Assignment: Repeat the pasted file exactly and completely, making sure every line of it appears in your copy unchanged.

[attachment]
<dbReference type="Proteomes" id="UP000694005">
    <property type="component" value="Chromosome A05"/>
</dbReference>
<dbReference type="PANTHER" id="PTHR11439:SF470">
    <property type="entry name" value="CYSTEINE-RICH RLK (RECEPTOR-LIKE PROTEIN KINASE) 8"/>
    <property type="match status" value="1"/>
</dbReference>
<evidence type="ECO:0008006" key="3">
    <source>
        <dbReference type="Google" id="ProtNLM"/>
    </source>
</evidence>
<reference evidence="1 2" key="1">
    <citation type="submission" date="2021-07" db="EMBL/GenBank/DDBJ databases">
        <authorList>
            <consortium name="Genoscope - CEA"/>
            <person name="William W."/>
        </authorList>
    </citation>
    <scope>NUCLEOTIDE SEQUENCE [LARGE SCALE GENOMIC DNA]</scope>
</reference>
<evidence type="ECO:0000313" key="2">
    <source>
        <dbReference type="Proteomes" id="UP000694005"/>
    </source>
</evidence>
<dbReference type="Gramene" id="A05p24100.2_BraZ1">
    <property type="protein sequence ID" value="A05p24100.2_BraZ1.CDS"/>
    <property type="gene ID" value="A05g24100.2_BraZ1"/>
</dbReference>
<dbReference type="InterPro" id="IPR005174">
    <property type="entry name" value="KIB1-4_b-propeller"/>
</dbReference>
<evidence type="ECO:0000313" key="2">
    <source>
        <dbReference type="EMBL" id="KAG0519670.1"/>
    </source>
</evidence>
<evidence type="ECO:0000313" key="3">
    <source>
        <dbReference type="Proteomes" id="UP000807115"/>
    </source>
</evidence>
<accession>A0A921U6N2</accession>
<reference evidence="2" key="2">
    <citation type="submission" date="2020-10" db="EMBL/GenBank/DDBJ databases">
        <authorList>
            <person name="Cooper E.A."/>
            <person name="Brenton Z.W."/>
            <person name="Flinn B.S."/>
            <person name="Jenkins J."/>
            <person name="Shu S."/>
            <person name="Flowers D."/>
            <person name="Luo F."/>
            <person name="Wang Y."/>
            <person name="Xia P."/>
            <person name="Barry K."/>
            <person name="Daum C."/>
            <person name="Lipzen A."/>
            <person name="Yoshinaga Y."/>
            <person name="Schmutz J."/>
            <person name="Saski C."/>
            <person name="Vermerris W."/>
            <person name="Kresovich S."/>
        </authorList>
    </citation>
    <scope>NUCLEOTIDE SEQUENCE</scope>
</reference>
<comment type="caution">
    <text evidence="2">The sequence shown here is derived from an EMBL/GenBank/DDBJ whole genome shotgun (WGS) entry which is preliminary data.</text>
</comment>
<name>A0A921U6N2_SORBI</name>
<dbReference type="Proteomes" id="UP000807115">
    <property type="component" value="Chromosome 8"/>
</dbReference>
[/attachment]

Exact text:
<dbReference type="Proteomes" id="UP000694005">
    <property type="component" value="Chromosome A05"/>
</dbReference>
<dbReference type="PANTHER" id="PTHR11439:SF470">
    <property type="entry name" value="CYSTEINE-RICH RLK (RECEPTOR-LIKE PROTEIN KINASE) 8"/>
    <property type="match status" value="1"/>
</dbReference>
<evidence type="ECO:0008006" key="3">
    <source>
        <dbReference type="Google" id="ProtNLM"/>
    </source>
</evidence>
<reference evidence="1 2" key="1">
    <citation type="submission" date="2021-07" db="EMBL/GenBank/DDBJ databases">
        <authorList>
            <consortium name="Genoscope - CEA"/>
            <person name="William W."/>
        </authorList>
    </citation>
    <scope>NUCLEOTIDE SEQUENCE [LARGE SCALE GENOMIC DNA]</scope>
</reference>
<evidence type="ECO:0000313" key="2">
    <source>
        <dbReference type="Proteomes" id="UP000694005"/>
    </source>
</evidence>
<dbReference type="Gramene" id="A05p24100.2_BraZ1">
    <property type="protein sequence ID" value="A05p24100.2_BraZ1.CDS"/>
    <property type="gene ID" value="A05g24100.2_BraZ1"/>
</dbReference>
<dbReference type="InterPro" id="IPR005174">
    <property type="entry name" value="KIB1-4_b-propeller"/>
</dbReference>
<evidence type="ECO:0000313" key="2">
    <source>
        <dbReference type="EMBL" id="KAG0519670.1"/>
    </source>
</evidence>
<evidence type="ECO:0000313" key="3">
    <source>
        <dbReference type="Proteomes" id="UP000807115"/>
    </source>
</evidence>
<accession>A0A921U6N2</accession>
<reference evidence="2" key="2">
    <citation type="submission" date="2020-10" db="EMBL/GenBank/DDBJ databases">
        <authorList>
            <person name="Cooper E.A."/>
            <person name="Brenton Z.W."/>
            <person name="Flinn B.S."/>
            <person name="Jenkins J."/>
            <person name="Shu S."/>
            <person name="Flowers D."/>
            <person name="Luo F."/>
            <person name="Wang Y."/>
            <person name="Xia P."/>
            <person name="Barry K."/>
            <person name="Daum C."/>
            <person name="Lipzen A."/>
            <person name="Yoshinaga Y."/>
            <person name="Schmutz J."/>
            <person name="Saski C."/>
            <person name="Vermerris W."/>
            <person name="Kresovich S."/>
        </authorList>
    </citation>
    <scope>NUCLEOTIDE SEQUENCE</scope>
</reference>
<comment type="caution">
    <text evidence="2">The sequence shown here is derived from an EMBL/GenBank/DDBJ whole genome shotgun (WGS) entry which is preliminary data.</text>
</comment>
<name>A0A921U6N2_SORBI</name>
<dbReference type="Proteomes" id="UP000807115">
    <property type="component" value="Chromosome 8"/>
</dbReference>